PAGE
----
The Sacred Fig Healthy Living blog, featuring original & curated content in the yoga & wellness space.

27-08-2019

Marrakech City Guide

Morocco and its multifaceted culture. Of all the cities of the kingdom, Marrakech is an easy doorway into the country of 1001 scents and colors. The “red city” will give you a first taste of what Morocco has to offer — a sensorial journey, a cultural discovery, a dance between traditions and modernity. Join The Sacred Fig retreat w/ Anton Brandt + Tony Lupinacci, Feb 29 – March 7, 2020.

STAY IN A RIAD

Riad El Fenn. Riads are usually small old houses with limited amenities. Riad El Fenn is different. The traditional house packs an impressive list of delights: a spa and a yoga lawn, a couple of swimming pools (including a small one on the rooftop, perfect for a warm Moroccan night)) and a concept store with creative Moroccan brands. This place is an ode to vibrant colors and art — El Fenn means “art” in Arabic. Their rooftop offers fabulous views on the Koutoubia mosque and the famous Jemaa El-Fna, with its snakecharmers + storytellers.

Riad Berbere. A 17th-century riad restored in a tasteful and pared-down way. The highlight is its wonderful garden and the octagonal pool. The riad offers five rooms tucked away in the background where one can retreat after a day in the hustle and bustle of the city. The location is in a genuine neighborhood offering several sights within a short walk, including Maison de la Photographie (see below).

LUNCH WITH THE FAM

La Famille Marrakech is a charming  vegetarian restaurant within a hobo-decorated riad in the middle of the medina, with lots of outdoor seating. Go for lunch — as they’re not open for dinner. The food is a mix of Moroccan and some western recipes. Their menu changes daily, ask them for recommendations.

WHEN IT’S HOT, HEAD TO MUSEUMS + GARDENS

MACAAL (Musée d’Art Contemporain Africain). Discover African contemporary art in this museum located slightly on the outskirts of the city, which ensures it’s never overcrowded. The artwork unfolds across the building and the garden spanning prominent African artists and emerging ones. Make sure you don’t miss the first floor (we almost did!), and have a browse through the cute shop at the entrance of the museum. The museum is cool and sheltered from the sun, which makes it a great thing to do in the middle of the day.

Yves Saint Laurent museum + Jardin Majorelle. two major must-see landmarks! The museum is a subtle architectural gesture hosting many of Saint Laurent’s major garments as well as a changing exhibit that echoes the Morocco that the couturier cherished. The garden is an ode to the Arab garden modernized with desert plants, all serving as a backdrop to the beautiful Majorelle blue house that hosts a museum for Berber art (expect a little wait in line to get to the garden — it’s worth it!). Wear a cute outfit — you’ll want to take pictures in this gorgeous garden!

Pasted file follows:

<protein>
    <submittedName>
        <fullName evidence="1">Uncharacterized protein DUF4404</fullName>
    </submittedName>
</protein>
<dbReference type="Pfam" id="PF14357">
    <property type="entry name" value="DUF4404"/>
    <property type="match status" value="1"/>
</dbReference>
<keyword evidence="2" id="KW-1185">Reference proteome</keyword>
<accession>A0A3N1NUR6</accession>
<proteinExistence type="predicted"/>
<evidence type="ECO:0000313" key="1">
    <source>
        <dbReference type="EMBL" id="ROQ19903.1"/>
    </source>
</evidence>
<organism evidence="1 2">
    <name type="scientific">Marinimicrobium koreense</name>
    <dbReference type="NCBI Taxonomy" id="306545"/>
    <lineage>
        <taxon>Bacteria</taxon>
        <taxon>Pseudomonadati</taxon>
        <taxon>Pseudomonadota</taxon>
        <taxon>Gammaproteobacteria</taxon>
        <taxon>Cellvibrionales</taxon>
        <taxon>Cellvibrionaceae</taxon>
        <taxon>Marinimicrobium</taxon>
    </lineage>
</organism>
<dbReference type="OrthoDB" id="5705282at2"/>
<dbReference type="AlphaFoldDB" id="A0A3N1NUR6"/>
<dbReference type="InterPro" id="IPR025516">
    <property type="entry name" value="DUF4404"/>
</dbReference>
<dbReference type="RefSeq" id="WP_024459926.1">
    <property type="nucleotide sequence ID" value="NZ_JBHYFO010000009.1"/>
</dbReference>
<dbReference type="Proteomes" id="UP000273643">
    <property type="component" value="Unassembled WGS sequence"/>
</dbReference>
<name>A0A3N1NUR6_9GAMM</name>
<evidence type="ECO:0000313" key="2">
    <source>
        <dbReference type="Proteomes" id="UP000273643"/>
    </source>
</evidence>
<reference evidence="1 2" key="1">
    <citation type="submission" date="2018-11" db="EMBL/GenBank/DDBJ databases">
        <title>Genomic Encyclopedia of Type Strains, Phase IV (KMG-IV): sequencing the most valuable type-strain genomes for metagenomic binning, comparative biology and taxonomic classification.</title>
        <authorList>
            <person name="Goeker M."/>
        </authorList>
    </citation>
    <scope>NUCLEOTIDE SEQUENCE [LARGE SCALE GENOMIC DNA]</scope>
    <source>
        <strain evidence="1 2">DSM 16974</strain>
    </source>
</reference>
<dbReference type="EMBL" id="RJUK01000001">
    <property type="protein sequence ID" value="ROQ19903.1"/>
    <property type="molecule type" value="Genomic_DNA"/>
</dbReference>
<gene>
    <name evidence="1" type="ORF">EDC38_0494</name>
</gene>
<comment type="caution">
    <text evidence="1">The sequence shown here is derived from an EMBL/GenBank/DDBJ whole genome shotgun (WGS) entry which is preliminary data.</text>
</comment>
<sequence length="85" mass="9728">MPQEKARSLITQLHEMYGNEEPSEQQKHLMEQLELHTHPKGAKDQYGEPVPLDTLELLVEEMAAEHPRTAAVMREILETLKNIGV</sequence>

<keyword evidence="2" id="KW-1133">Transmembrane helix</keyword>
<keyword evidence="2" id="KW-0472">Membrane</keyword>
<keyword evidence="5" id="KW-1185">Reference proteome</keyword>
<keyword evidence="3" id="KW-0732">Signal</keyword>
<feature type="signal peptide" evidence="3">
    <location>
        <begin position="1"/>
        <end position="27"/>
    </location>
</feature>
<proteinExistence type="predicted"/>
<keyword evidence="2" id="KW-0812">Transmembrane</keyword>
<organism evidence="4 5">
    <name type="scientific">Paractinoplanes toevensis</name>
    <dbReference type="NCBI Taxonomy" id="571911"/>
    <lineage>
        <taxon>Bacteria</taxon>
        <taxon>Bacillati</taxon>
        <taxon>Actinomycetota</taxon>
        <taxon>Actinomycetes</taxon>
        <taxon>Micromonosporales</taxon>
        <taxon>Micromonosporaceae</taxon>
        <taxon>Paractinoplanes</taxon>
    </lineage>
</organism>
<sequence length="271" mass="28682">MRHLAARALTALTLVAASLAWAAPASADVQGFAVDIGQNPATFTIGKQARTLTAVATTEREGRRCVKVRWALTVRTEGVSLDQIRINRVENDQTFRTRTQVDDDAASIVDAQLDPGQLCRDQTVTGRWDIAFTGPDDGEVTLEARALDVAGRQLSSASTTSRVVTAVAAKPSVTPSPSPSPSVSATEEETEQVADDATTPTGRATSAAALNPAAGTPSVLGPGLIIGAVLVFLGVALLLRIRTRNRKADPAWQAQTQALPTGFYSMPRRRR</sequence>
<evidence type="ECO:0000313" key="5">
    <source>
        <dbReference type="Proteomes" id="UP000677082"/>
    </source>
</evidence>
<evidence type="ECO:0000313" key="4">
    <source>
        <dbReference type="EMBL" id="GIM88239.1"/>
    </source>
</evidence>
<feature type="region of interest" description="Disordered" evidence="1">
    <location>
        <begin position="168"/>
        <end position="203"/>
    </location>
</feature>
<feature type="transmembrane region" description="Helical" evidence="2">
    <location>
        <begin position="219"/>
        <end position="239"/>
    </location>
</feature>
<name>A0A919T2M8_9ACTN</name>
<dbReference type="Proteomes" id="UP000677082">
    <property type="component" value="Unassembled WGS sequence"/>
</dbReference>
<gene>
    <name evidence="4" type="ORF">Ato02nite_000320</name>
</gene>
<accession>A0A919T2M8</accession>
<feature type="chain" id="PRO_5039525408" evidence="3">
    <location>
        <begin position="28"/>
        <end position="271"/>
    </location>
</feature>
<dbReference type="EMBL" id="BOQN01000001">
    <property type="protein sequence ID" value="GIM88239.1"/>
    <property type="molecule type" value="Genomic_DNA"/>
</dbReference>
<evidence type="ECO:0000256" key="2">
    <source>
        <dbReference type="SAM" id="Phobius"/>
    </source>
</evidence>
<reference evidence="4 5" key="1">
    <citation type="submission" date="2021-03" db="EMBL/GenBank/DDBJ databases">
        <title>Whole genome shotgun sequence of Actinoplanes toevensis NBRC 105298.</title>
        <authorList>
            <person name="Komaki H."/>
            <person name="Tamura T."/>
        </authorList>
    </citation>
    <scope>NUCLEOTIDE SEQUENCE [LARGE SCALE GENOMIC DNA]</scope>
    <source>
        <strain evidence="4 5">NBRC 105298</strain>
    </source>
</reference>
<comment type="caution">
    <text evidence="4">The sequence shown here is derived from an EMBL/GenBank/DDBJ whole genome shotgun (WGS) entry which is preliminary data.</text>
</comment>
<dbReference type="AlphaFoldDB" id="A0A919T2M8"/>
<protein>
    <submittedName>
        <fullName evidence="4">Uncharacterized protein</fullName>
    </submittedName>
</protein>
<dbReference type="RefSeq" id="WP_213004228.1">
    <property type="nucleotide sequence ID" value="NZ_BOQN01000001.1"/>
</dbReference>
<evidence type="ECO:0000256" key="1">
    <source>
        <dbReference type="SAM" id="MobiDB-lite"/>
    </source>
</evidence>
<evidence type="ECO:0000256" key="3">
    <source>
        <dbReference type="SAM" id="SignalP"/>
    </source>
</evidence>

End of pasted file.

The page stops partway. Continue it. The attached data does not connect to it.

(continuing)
Maison de la Photographie. for centuries, Morocco has inspired writers, painters, and photographers. The latter tried to do justice through their work to its people, their folk culture and ethnic diversity, its landscapes, and its natural beauty. The Marrakesh House of Photography is home to photo collections documenting Morocco from the 19th century to nowadays with works from various photographers. Not only you’ll discover amazing pictures of the old Marrakesh, but the house itself is a cute and authentic riad nestled in the medina’s tiny streets.

OR GO ON A SHOPPING SPREE

Lup 31. venture toward the modern part of the city, Guelize, to this hidden concept-store with a selection of modern objects inspired by and using Moroccan craft. You’ll find homeware using Moroccan glasswork, embroidery, and metalwork, with a fresh French twist. Ludovic Petit, the designer, uses his extensive experience with fashion houses such as Kenzo and Delacroix, to name only a few, and the 20 years he spent in Marrakech to revisit Moroccan craftsmanship. Before stepping inside the house, see if you can spot old-school abandoned cars in the dusty street — great pics for the gram.  🙂

Soufiane Gallery. You can’t say you’ve been to Marrakech without checking out the carpet + rug scene! Soufiane gallery is probably the hippest one — have a look at their Instagram. The shop offers a wide choice of carpets from several regions of Morocco, as well as homeware and some clothing items. Check the café on the rooftop for a refreshing drink. Soufiane Gallery, rue Yves Saint Laurent, BA, Marrakech, +212 0661 853487. [email protected]

Enjoy a fresh drink at the rooftop terrace of the shop

Mustapha Blaoui. A 10 minute walk from Soufiane’s gallery, Mustapha’s shop is a stunning Moroccan antique shop in the heart of the city. This is the spot for authentic Moroccan  lamps, carpets, chairs, ceramics and tables. Loads of options to find the perfect object to bring home with you!

When the sun is about to set, walk to Jamaa El-Fna — it’s the best time to visit the buzzing square. Get a fresh OJ from one of the stalls (don’t worry, they’ll find you!), sit at one of the circles around a storyteller or a local dancer, and let the vibe of Marrakesh enchant you.